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The following code returns an error:

class ABC
  def self.method1()
    method2
  end

  def method2
  end
end

ABC.method1

NameError: undefined local variable or method `method2' for ABC:Class

However, the code below works fine:

class ABC
  def initialize
    method2
  end

  def method2
  end
end

ABC.new

Does initialize need to be used in order to properly define all methods within the class? What is wrong with the first code block?

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3 Answers 3

up vote 3 down vote accepted

You cannot call an instance method without having an object of that class.

method1 is a class method of class ABC, so you can call it on the class itself. But if you want to call your instance method method2, you need an object of class ABC rather than calling it on the class itself, ie.

o = ABC.new
o.method2

The other code works, because in initialize, you already have you instance of ABC, your method call can be understood as self.method2.

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method1 is static, method2 not.

ABC.method2 is undefined, ABC.new.method2 is ok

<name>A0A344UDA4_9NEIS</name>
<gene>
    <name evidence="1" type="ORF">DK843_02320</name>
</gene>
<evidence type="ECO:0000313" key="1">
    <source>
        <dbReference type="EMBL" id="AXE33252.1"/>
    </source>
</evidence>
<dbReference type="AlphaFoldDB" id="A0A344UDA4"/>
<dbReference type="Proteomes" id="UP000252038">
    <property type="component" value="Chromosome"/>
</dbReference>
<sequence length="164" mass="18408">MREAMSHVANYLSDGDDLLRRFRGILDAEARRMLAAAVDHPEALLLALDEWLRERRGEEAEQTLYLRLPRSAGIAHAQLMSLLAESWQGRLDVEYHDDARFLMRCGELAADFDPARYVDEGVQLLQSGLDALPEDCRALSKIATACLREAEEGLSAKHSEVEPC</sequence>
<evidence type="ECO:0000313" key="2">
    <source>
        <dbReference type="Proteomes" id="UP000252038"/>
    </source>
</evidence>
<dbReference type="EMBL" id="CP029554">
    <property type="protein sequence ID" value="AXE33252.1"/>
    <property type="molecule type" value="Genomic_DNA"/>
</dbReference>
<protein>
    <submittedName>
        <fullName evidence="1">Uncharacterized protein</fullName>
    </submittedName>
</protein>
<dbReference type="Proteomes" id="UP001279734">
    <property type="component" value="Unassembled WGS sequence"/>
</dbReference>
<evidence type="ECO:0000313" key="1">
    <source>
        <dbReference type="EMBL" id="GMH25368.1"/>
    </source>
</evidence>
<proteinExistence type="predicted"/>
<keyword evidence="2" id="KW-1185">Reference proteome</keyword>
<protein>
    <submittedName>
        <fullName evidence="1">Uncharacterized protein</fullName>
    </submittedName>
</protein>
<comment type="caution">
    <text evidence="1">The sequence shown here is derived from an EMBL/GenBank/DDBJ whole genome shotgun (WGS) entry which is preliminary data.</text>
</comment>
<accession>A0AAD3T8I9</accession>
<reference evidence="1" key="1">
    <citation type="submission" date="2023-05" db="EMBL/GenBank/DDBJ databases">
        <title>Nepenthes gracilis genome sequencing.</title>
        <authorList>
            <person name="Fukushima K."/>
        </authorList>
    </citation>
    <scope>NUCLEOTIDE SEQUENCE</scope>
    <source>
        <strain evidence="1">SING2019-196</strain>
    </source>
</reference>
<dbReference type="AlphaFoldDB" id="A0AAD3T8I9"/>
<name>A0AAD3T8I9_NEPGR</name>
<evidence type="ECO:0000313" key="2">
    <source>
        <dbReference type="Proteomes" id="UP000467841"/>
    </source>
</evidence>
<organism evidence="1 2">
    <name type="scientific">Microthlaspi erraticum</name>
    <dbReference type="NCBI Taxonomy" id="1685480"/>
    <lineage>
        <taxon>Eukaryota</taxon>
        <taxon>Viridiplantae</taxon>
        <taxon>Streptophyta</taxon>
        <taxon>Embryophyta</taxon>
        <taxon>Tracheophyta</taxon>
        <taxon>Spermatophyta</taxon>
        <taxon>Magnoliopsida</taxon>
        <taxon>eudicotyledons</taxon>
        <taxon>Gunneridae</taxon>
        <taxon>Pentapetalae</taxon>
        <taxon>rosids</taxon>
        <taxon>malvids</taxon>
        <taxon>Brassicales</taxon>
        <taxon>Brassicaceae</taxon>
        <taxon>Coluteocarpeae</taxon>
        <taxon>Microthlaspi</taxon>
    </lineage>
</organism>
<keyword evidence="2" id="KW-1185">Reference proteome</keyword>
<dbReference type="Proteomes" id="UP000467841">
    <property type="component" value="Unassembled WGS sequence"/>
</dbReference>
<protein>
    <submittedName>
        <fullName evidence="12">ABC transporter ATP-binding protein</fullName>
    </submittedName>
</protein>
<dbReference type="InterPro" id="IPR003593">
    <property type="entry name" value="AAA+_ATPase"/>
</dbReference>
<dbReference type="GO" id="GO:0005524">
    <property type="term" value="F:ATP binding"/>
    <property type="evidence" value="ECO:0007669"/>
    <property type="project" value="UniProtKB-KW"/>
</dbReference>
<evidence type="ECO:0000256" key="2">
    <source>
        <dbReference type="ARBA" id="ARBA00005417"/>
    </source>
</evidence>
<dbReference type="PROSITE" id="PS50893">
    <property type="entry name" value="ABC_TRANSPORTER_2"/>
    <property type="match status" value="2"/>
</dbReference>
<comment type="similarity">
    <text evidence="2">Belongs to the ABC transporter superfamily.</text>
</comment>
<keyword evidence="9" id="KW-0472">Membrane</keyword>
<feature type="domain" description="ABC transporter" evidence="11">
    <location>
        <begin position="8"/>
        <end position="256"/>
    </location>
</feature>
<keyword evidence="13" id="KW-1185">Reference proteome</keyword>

class ABC

  def self.method1()
    method2    # ABC.method2
  end

  def initialize
    method2    # self.method2, self is instance of ABC
  end

  def method2
  end
end
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Linguistic remark: 'Static' is a technical term, that it pays off to know, but is rarely used in Ruby itself. In Ruby, the most explicit way of calling such method is 'singleton method', or 'instance method of object's singleton class'. Singleton methods of classes (which are themselves objects like any others) are frequently nicknamed 'class methods', to distinguish them from instance methods of the class. For similar reasons, singleton methods of modules are nicknamed 'module methods'. –  Boris Stitnicky Apr 28 '13 at 13:46

In first code block you try to call instance method in class method, it is like you call ABC.method2, but ABC does not have such method.

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